My family has recently become addicted to the sci-fi horror TV series “Stranger Things.”
People kept telling us to watch it and we finally caved and gave it a try. From then on, we were hooked!
The show epitomizes the symbols of good and evil. It revolves around a tough but loveable police chief, a quirky but relatable single mother, and a group of awkward yet endearing teens reminiscent of the Goonies. Then of course there are the chilling, murderous monsters they call the Demogorgons who obey the malicious Mind Flayer and make up a part of his hive mind. The show takes place in a 1980s fictional small town known as Hawkins, Indiana where everyone knows their neighbor and it’s safe to go out alone at night. The town and the lives of its inhabitants are the epitome of pure simplicity and security. Then there’s the “Upside Down.” This world is the very opposite of the one above, in every way—a perfect mirror image, below, that projects the reverse of its counterpart above. Its creatures, values, and physical terrain are diametrically opposed to the world that exists above. Symbolizing good vs. evil, these two worlds exist simultaneously.
The show fascinates us because it represents the age-old struggle of good against evil.
It has been prompting me to reflect on the nature of good and evil, and to remember some of the Baha’i teachings on this topic—such as the idea that in the same way that darkness is the absence of light, evil is the absence of goodness:
Briefly, intelligible realities such as the praiseworthy attributes and perfections of man are purely good and have a positive existence. Evil is simply their non-existence. So ignorance is the want of knowledge, error is the want of guidance, forgetfulness is the want of remembrance, foolishness is the want of understanding: All these are nothing in themselves and have no positive existence.
As for sensible realities, these are also purely good, and evil is merely their non-existence; that is, blindness is the want of sight, deafness is the want of hearing, poverty is the want of wealth, illness is the want of health, death is the want of life, and weakness is the want of strength. – Abdu’l-Baha, Some Answered Questions, newly revised edition, pp. 410-411.
But then all of this makes me wonder, what about the evil Demogorgons? Perhaps they are symbolic of what some people refer to as Satan. This aspect of the series has caused me to revisit the Baha’i teachings on Satan, which I have found rather interesting. In the Baha’i teachings, Satan represents the lower nature in ourselves—the part of us which falls prey to selfishness, greed, jealousy, anger, fear, hatred and so forth.
The reality underlying this question is that the evil spirit, Satan or whatever is interpreted as evil, refers to the lower nature in man. … It is evident, therefore, that man is in need of divine education and inspiration, that the spirit and bounties of God are essential to his development. … The journey of the soul is necessary. The pathway of life is the road which leads to divine knowledge and attainment. Without training and guidance the soul could never progress beyond the conditions of its lower nature, which is ignorant and defective. – Ibid., p. 294-296.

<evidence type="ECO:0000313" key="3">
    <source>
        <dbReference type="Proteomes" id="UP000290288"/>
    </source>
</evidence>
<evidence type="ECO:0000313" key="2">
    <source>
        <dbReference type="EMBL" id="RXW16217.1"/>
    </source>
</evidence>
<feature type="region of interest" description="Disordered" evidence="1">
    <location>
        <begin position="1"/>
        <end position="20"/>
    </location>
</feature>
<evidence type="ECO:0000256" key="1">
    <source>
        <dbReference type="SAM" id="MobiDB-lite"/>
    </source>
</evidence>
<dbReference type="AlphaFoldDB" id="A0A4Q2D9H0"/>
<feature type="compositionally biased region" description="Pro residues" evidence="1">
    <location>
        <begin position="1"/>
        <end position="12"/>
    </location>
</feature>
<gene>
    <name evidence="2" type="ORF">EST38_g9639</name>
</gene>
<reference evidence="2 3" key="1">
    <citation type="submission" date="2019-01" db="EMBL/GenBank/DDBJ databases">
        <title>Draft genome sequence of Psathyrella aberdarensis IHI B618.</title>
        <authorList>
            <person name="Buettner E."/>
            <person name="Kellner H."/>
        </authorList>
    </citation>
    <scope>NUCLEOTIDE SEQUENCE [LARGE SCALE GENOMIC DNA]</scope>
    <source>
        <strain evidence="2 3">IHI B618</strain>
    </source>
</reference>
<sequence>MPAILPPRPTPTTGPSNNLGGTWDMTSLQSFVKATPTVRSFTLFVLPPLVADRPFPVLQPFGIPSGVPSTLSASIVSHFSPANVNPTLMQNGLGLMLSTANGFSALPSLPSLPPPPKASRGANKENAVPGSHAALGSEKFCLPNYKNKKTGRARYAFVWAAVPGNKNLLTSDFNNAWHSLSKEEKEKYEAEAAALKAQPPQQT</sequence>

In the series, a young boy is abducted and we see the cast of characters’ higher and lower natures manifest themselves. A mother risks appearing crazy to do anything to find her lost son Will. Will’s friends—the underdogs of the series—show their courage by standing up to neighborhood bullies and even the menacing Demogorgons. A strange orphan girl mysteriously appears who possesses supernatural powers that she uses to defend and rescue her friends. The town bully, Steve, transforms into a beloved hero when he changes his once-oppressive nature and fights a Demogorgon to save the girl he loves. Now, symbolically free from his past imperfection, he stops focusing on himself and becomes enlightened.
These episodes have called to my mind the following passages from the Baha’i writings:
Through education we must free ourselves from these imperfections. The Prophets of God have been sent, the Holy Books have been written, so that man may be made free. – Abdu’l-Baha, Paris Talks, pp. 177-178
Man has the power both to do good and to do evil; if his power for good predominates and his inclinations to do wrong are conquered, then man in truth may be called a saint. – Ibid., p. 60.
With all these principles and teachings that Stranger Things calls to mind, it seems the series is a microcosm of our lives.
If so, who are you in its cast of characters? Who do you aspire to be?
Are you the courageous mother who boldly sacrifices for those she loves? A power-hungry Demogorgon that has only selfish and egocentric concerns? The loyal friend who risks harassment to stand up for justice? The reformed bully who evolves to become the champion of the marginalized and oppressed? The kind-hearted hero who rises above fear to fight courageously for the truth? Or the young heroine, an angel on earth whose pure heart is a symbol of all that is good?
Will we choose to embody the negative qualities of greed, bigotry and divisiveness, or will we choose to be heroes here on earth, standing up for equality, working for justice, and exemplifying unity? We can focus on our lower nature, symbolized by the wicked Demogorgon, and seek only material and selfish concerns, or we can turn toward God, and spiritual aspirations, and become a reflection of all that is noble and virtuous in this world. To choose good over evil sounds simple—but then again, I’ve seen Stranger Things.